Now, we turn from Anita Elberse's take on the blockbuster in entertainment to the gadgets that entertain us. David Pogue of the New York Times spends his time thinking about the race to make phones ever slimmer, their cameras just a bit better, and our watches a little smarter. We chatted about his predictions for the latest and greatest breakthroughs in technology.
Apple's recent release of the new iPhone raised lots of questions about what would be coming next in the world of phones. Is there a new frontier in smartphone technology still on the horizon? Unfortunately, Pogue predicts that smartphones - like personal computers before them - may have reached an innovation saturation point. "What's the last breakthrough PC idea you heard?" he asks. "You know what you're going to buy. There's no arms race."
Speaking of arms, what's Pogue's take on one of the new products getting the most buzz: smart wristwatches? (Pardon our pun.) In the race to make your watch a phone, Pogue says that it will take a creative genius to make the currently cumbersome technology both sleek and user-friendly: "Right now, everybody's fumbling around looking for someone like Steve Jobs to come and define them," he says.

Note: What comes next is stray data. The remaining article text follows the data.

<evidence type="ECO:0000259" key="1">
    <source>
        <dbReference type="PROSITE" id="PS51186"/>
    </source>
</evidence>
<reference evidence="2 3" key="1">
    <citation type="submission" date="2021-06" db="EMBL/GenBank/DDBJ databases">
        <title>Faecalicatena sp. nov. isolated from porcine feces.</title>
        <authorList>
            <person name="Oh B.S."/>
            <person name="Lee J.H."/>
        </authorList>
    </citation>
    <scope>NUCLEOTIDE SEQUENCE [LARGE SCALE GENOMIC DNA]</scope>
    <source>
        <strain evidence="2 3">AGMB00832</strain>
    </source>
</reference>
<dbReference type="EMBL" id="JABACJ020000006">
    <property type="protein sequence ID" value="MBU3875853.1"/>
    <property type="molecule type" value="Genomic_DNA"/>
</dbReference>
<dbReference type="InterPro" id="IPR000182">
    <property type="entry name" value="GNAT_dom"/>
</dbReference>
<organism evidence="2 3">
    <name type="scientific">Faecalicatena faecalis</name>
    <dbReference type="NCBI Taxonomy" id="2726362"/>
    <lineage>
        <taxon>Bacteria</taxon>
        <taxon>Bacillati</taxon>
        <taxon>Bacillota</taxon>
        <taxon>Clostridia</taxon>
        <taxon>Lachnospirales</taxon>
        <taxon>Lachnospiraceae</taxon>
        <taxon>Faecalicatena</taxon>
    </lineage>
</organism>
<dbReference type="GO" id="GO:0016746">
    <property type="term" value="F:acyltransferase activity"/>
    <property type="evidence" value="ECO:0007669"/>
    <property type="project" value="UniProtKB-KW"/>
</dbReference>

Until then, Pogue picks two new favorite gadgets that solve problems we've all encountered. How many times have you fumbled with the camera on your cell phone, only to end up with a blurry, dark photo? Sony may have come up with a solution with their QX series, a camera shaped like a lens that is controlled through your phone. Nest, meanwhile, the company that redesigned the thermostat, is now turning their attention to another much-maligned household technology: the smoke detector. The Nest Protect alerts your phone when it goes off, has a more soothing alarm, and can be turned off with only a wave - solving many of the most annoying issues of conventional smoke detectors.